Beyond the Crystal Ball: How to be a tech visionary
Business Management

Beyond the Crystal Ball: How to be a tech visionary

The following is a contributed article by Vassil Terziev, CIO at application development and data connectivity company Progress

 

The word ‘visionary’ conjures up all sorts of images; not least a futurist with crystal ball-gazing abilities. But in today’s tech landscape the demands on becoming a visionary have changed significantly, with three specific dynamics affecting the requirements of the job. Embracing or ignoring these will be the difference between success and failure.

 

The need for speed

To be a visionary today means bigger, bolder and more ideas brought to fruition in less time. The rate of change in technology means a good, unique and novel idea doesn’t stay that way for long. The element of surprise is not the same as before, so fast execution has become a big differentiator.

The art we need to master is to leverage technology to test our vision, the readiness of the organisation we are part of, and the markets in which we play, or plan to play, in. Technology can help us see quickly what is missing to successfully put our vision into practice.

Engineering multiple “controlled failures”– small tests that justify our direction and based on the results quickly course-correct – can make all the difference. It’s a fickle world and people are unforgiving about a cool vision that fails to quickly materialise. Work hard to build the tools and processes that validate our direction and put it into a strong operational model.

The speed at which change occurs also means we need to be far more convincing when we try and implement a change in an organisation. As such, the role is a lot more about strong leadership, moving away from the lab and building a bridge to support the business objectives.

 

The whole picture

Opportunities and threats come from everywhere today. A company you might never have even considered could be going head-to-head with you tomorrow. Disruption is, unfortunately, not a frontal assault so having the ability to step back and look at the whole picture is vital. This requires an adaptive vision – one that is flexible enough to adjust based on the circumstances of the surrounding world. Fear of change and the misalignment of a vision to existing realities only have one outcome – failure.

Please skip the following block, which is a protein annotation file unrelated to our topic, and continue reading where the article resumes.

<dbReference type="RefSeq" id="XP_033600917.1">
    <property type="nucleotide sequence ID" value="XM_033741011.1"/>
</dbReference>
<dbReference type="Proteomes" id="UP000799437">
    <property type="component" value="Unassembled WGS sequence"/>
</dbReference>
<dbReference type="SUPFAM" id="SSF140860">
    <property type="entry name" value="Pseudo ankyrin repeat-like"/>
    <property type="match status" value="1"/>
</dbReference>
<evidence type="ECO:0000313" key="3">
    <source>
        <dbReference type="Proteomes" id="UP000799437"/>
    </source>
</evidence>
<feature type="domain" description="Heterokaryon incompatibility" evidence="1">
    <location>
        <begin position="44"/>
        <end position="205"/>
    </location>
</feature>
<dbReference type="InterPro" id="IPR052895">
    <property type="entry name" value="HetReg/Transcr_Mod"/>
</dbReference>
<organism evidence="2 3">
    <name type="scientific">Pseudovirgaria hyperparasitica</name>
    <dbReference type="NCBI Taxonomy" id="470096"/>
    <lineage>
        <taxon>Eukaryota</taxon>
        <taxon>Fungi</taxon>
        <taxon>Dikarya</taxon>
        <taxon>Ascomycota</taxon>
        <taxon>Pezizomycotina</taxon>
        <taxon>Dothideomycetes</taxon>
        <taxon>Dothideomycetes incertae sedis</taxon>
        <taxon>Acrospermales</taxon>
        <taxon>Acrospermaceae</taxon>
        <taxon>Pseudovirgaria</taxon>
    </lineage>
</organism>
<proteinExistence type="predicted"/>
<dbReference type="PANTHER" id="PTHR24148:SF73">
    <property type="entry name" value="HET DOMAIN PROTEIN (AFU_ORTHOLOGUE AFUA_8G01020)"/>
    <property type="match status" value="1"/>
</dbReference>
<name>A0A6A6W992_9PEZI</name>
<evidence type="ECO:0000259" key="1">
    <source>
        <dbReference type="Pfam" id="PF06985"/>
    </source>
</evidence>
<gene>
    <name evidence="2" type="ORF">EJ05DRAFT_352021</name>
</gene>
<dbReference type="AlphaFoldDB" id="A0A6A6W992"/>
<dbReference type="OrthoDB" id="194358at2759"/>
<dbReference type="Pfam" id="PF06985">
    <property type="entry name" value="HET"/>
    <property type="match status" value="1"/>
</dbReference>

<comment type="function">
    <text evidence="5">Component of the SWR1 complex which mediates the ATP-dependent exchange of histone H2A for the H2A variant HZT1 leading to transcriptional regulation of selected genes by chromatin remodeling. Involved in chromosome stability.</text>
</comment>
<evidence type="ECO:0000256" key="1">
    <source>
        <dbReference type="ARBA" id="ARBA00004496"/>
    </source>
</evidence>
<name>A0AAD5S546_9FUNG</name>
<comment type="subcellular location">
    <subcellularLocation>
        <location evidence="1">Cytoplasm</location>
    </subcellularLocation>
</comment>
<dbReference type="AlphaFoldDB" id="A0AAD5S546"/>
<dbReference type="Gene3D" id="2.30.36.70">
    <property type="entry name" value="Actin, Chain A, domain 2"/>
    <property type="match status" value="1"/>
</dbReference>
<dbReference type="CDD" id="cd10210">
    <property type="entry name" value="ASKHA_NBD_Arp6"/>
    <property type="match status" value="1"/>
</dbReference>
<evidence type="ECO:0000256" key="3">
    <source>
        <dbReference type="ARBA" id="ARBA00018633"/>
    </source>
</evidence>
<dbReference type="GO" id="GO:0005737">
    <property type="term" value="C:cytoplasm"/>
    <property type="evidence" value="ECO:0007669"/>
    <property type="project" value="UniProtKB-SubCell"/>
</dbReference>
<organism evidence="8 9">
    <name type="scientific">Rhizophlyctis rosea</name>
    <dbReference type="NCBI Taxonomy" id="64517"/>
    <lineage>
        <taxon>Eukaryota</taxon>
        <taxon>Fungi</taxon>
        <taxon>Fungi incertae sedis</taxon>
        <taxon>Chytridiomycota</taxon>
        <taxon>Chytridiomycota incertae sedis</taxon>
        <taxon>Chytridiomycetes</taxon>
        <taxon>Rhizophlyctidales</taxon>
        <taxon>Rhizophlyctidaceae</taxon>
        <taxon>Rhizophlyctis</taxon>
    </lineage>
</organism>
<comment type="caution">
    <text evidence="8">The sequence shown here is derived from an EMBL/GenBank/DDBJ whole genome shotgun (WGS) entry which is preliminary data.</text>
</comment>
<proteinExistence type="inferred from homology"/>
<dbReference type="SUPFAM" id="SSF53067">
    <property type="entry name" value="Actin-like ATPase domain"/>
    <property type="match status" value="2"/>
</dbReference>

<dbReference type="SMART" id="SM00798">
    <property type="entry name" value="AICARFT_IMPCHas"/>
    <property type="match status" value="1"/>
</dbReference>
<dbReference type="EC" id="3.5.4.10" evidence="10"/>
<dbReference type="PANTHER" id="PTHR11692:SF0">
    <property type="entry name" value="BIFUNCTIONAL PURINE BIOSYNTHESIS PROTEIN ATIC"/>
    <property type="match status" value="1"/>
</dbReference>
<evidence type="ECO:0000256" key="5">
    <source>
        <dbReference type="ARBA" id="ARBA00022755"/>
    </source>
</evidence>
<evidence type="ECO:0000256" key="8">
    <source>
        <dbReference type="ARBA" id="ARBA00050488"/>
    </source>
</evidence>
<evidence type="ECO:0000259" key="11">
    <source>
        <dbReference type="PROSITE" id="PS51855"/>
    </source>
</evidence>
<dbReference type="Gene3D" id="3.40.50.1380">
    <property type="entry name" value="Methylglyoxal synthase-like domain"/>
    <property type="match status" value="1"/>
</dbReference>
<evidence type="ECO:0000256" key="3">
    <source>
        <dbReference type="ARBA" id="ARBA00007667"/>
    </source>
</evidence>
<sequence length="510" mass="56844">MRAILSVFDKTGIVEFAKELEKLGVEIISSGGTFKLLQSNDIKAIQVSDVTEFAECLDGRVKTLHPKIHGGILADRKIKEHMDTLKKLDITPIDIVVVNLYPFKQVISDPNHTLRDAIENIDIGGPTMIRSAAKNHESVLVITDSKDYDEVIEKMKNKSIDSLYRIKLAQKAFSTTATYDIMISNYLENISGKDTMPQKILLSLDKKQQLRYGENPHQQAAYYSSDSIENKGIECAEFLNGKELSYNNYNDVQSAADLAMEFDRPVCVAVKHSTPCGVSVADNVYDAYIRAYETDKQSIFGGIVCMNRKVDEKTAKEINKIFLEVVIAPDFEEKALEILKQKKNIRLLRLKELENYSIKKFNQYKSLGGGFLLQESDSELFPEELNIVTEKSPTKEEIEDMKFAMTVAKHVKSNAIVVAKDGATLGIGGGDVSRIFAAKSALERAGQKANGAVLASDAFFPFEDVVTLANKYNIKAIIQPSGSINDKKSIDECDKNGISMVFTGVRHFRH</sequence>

In tandem, an adaptive vision needs to be supported by organisational agility. The future belongs to the “Agile Enterprise”. In reality this means your company’s willingness and ability to remove the functional walls so that all staff are aligned to one goal, the customer. It also relies on your company’s willingness to embrace external connectedness and cooperation. Working with partners and third parties as an innovation engine will provide you with a vibrant ecosystem that gives you reach, new ideas, immediate feedback at scale and course correction.

 

The bottom-up movement

The days of the one-man show – amazing visions that are executed top-down by a glorious leader – are coming to an end. A bottom-up model that enables your employees and your ecosystem to drive the vision will take over. This ultimately means innovating around the process over and above your role as a crystal ball predicting the market.  

It also requires instilling a different mindset in the workforce. You need to prepare and motivate employees to be a lot more open and prepared for change. People need to start working with imperfect plans in order to drive their careers and companies ahead.

To be successful, you have to rally people internally and externally around your vision and its execution much earlier in the process, and take a leadership position on living in ambiguity and embracing change as the norm.

Interesting times are ahead, and if you play to these dynamics you’ll likely continue to enjoy the full visionary cycle from blurry idea to a market success. 

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